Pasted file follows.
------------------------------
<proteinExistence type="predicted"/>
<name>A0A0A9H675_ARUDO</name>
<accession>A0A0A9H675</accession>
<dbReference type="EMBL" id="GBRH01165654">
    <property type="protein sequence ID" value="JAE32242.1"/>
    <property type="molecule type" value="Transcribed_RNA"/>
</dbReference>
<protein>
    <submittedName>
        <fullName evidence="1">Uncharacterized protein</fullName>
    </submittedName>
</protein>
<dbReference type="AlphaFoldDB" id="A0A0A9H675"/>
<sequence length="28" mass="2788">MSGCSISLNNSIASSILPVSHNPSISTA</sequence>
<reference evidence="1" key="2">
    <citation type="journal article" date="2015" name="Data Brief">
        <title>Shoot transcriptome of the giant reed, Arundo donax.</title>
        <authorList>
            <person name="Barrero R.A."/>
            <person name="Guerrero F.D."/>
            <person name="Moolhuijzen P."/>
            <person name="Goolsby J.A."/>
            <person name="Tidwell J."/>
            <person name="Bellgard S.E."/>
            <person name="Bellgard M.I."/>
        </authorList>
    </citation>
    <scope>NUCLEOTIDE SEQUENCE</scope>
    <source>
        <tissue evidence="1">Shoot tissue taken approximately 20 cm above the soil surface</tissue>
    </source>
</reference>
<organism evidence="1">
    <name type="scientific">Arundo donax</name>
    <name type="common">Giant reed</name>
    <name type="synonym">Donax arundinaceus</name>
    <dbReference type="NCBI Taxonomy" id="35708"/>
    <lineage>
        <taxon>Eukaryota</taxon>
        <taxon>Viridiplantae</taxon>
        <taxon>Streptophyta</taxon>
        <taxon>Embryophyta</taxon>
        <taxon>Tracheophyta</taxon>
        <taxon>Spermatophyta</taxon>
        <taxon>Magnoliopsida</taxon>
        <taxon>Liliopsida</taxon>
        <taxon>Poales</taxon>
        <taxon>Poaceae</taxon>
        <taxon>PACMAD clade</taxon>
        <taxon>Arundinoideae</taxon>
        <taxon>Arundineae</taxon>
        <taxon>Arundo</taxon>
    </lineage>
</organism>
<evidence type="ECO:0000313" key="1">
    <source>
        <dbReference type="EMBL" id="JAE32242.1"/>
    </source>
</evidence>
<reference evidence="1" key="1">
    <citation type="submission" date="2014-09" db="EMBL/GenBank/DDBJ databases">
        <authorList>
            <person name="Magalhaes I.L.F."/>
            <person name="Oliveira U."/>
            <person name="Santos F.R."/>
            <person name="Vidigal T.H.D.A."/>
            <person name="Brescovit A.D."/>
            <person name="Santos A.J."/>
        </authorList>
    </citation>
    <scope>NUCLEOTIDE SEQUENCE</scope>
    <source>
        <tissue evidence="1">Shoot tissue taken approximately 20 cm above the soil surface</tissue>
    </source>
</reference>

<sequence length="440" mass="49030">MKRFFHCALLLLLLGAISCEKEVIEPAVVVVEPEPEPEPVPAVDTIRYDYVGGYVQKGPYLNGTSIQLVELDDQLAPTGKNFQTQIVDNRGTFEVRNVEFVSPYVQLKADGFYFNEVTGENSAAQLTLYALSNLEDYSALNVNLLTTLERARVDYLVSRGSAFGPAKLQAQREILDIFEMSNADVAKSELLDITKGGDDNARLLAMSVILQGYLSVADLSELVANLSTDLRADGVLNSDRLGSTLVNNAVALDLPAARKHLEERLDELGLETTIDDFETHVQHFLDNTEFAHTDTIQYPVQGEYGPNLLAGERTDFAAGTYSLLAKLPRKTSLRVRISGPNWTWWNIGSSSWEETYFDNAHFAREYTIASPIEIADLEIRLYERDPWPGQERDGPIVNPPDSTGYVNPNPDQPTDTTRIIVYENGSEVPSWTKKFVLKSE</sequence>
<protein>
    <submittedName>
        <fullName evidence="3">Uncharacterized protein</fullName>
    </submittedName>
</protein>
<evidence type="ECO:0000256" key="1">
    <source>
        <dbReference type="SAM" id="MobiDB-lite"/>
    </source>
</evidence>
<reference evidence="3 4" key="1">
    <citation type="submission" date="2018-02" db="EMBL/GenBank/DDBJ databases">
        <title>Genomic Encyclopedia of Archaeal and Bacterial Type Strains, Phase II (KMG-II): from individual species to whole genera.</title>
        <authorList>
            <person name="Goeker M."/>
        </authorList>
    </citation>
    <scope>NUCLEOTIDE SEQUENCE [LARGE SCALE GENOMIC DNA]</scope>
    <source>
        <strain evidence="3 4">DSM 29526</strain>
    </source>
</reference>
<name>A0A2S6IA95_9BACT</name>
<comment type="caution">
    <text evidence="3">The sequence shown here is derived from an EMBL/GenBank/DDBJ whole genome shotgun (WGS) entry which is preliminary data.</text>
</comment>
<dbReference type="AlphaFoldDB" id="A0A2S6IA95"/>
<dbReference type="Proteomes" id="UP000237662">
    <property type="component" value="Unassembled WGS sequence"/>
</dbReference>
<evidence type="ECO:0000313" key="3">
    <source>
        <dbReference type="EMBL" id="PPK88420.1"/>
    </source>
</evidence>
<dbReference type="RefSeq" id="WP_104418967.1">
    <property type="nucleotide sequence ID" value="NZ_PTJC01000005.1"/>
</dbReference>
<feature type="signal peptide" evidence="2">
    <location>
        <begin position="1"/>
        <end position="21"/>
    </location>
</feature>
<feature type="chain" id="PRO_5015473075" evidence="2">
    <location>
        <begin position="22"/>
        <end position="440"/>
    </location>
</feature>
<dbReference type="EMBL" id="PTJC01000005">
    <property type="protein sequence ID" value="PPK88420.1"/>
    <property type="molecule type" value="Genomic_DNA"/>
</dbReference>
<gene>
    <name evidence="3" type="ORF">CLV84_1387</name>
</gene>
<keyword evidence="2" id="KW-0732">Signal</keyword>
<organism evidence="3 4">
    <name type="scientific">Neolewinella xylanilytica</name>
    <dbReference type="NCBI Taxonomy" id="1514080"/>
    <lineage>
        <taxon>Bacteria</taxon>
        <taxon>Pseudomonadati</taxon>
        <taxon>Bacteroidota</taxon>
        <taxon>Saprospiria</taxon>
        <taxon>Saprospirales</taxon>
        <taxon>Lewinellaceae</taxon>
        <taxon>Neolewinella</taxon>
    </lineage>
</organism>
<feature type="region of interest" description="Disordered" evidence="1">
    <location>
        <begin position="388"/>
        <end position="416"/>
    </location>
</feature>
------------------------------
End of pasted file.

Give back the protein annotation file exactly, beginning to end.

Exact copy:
<proteinExistence type="predicted"/>
<name>A0A0A9H675_ARUDO</name>
<accession>A0A0A9H675</accession>
<dbReference type="EMBL" id="GBRH01165654">
    <property type="protein sequence ID" value="JAE32242.1"/>
    <property type="molecule type" value="Transcribed_RNA"/>
</dbReference>
<protein>
    <submittedName>
        <fullName evidence="1">Uncharacterized protein</fullName>
    </submittedName>
</protein>
<dbReference type="AlphaFoldDB" id="A0A0A9H675"/>
<sequence length="28" mass="2788">MSGCSISLNNSIASSILPVSHNPSISTA</sequence>
<reference evidence="1" key="2">
    <citation type="journal article" date="2015" name="Data Brief">
        <title>Shoot transcriptome of the giant reed, Arundo donax.</title>
        <authorList>
            <person name="Barrero R.A."/>
            <person name="Guerrero F.D."/>
            <person name="Moolhuijzen P."/>
            <person name="Goolsby J.A."/>
            <person name="Tidwell J."/>
            <person name="Bellgard S.E."/>
            <person name="Bellgard M.I."/>
        </authorList>
    </citation>
    <scope>NUCLEOTIDE SEQUENCE</scope>
    <source>
        <tissue evidence="1">Shoot tissue taken approximately 20 cm above the soil surface</tissue>
    </source>
</reference>
<organism evidence="1">
    <name type="scientific">Arundo donax</name>
    <name type="common">Giant reed</name>
    <name type="synonym">Donax arundinaceus</name>
    <dbReference type="NCBI Taxonomy" id="35708"/>
    <lineage>
        <taxon>Eukaryota</taxon>
        <taxon>Viridiplantae</taxon>
        <taxon>Streptophyta</taxon>
        <taxon>Embryophyta</taxon>
        <taxon>Tracheophyta</taxon>
        <taxon>Spermatophyta</taxon>
        <taxon>Magnoliopsida</taxon>
        <taxon>Liliopsida</taxon>
        <taxon>Poales</taxon>
        <taxon>Poaceae</taxon>
        <taxon>PACMAD clade</taxon>
        <taxon>Arundinoideae</taxon>
        <taxon>Arundineae</taxon>
        <taxon>Arundo</taxon>
    </lineage>
</organism>
<evidence type="ECO:0000313" key="1">
    <source>
        <dbReference type="EMBL" id="JAE32242.1"/>
    </source>
</evidence>
<reference evidence="1" key="1">
    <citation type="submission" date="2014-09" db="EMBL/GenBank/DDBJ databases">
        <authorList>
            <person name="Magalhaes I.L.F."/>
            <person name="Oliveira U."/>
            <person name="Santos F.R."/>
            <person name="Vidigal T.H.D.A."/>
            <person name="Brescovit A.D."/>
            <person name="Santos A.J."/>
        </authorList>
    </citation>
    <scope>NUCLEOTIDE SEQUENCE</scope>
    <source>
        <tissue evidence="1">Shoot tissue taken approximately 20 cm above the soil surface</tissue>
    </source>
</reference>

<sequence length="440" mass="49030">MKRFFHCALLLLLLGAISCEKEVIEPAVVVVEPEPEPEPVPAVDTIRYDYVGGYVQKGPYLNGTSIQLVELDDQLAPTGKNFQTQIVDNRGTFEVRNVEFVSPYVQLKADGFYFNEVTGENSAAQLTLYALSNLEDYSALNVNLLTTLERARVDYLVSRGSAFGPAKLQAQREILDIFEMSNADVAKSELLDITKGGDDNARLLAMSVILQGYLSVADLSELVANLSTDLRADGVLNSDRLGSTLVNNAVALDLPAARKHLEERLDELGLETTIDDFETHVQHFLDNTEFAHTDTIQYPVQGEYGPNLLAGERTDFAAGTYSLLAKLPRKTSLRVRISGPNWTWWNIGSSSWEETYFDNAHFAREYTIASPIEIADLEIRLYERDPWPGQERDGPIVNPPDSTGYVNPNPDQPTDTTRIIVYENGSEVPSWTKKFVLKSE</sequence>
<protein>
    <submittedName>
        <fullName evidence="3">Uncharacterized protein</fullName>
    </submittedName>
</protein>
<evidence type="ECO:0000256" key="1">
    <source>
        <dbReference type="SAM" id="MobiDB-lite"/>
    </source>
</evidence>
<reference evidence="3 4" key="1">
    <citation type="submission" date="2018-02" db="EMBL/GenBank/DDBJ databases">
        <title>Genomic Encyclopedia of Archaeal and Bacterial Type Strains, Phase II (KMG-II): from individual species to whole genera.</title>
        <authorList>
            <person name="Goeker M."/>
        </authorList>
    </citation>
    <scope>NUCLEOTIDE SEQUENCE [LARGE SCALE GENOMIC DNA]</scope>
    <source>
        <strain evidence="3 4">DSM 29526</strain>
    </source>
</reference>
<name>A0A2S6IA95_9BACT</name>
<comment type="caution">
    <text evidence="3">The sequence shown here is derived from an EMBL/GenBank/DDBJ whole genome shotgun (WGS) entry which is preliminary data.</text>
</comment>
<dbReference type="AlphaFoldDB" id="A0A2S6IA95"/>
<dbReference type="Proteomes" id="UP000237662">
    <property type="component" value="Unassembled WGS sequence"/>
</dbReference>
<evidence type="ECO:0000313" key="3">
    <source>
        <dbReference type="EMBL" id="PPK88420.1"/>
    </source>
</evidence>
<dbReference type="RefSeq" id="WP_104418967.1">
    <property type="nucleotide sequence ID" value="NZ_PTJC01000005.1"/>
</dbReference>
<feature type="signal peptide" evidence="2">
    <location>
        <begin position="1"/>
        <end position="21"/>
    </location>
</feature>
<feature type="chain" id="PRO_5015473075" evidence="2">
    <location>
        <begin position="22"/>
        <end position="440"/>
    </location>
</feature>
<dbReference type="EMBL" id="PTJC01000005">
    <property type="protein sequence ID" value="PPK88420.1"/>
    <property type="molecule type" value="Genomic_DNA"/>
</dbReference>
<gene>
    <name evidence="3" type="ORF">CLV84_1387</name>
</gene>
<keyword evidence="2" id="KW-0732">Signal</keyword>
<organism evidence="3 4">
    <name type="scientific">Neolewinella xylanilytica</name>
    <dbReference type="NCBI Taxonomy" id="1514080"/>
    <lineage>
        <taxon>Bacteria</taxon>
        <taxon>Pseudomonadati</taxon>
        <taxon>Bacteroidota</taxon>
        <taxon>Saprospiria</taxon>
        <taxon>Saprospirales</taxon>
        <taxon>Lewinellaceae</taxon>
        <taxon>Neolewinella</taxon>
    </lineage>
</organism>
<feature type="region of interest" description="Disordered" evidence="1">
    <location>
        <begin position="388"/>
        <end position="416"/>
    </location>
</feature>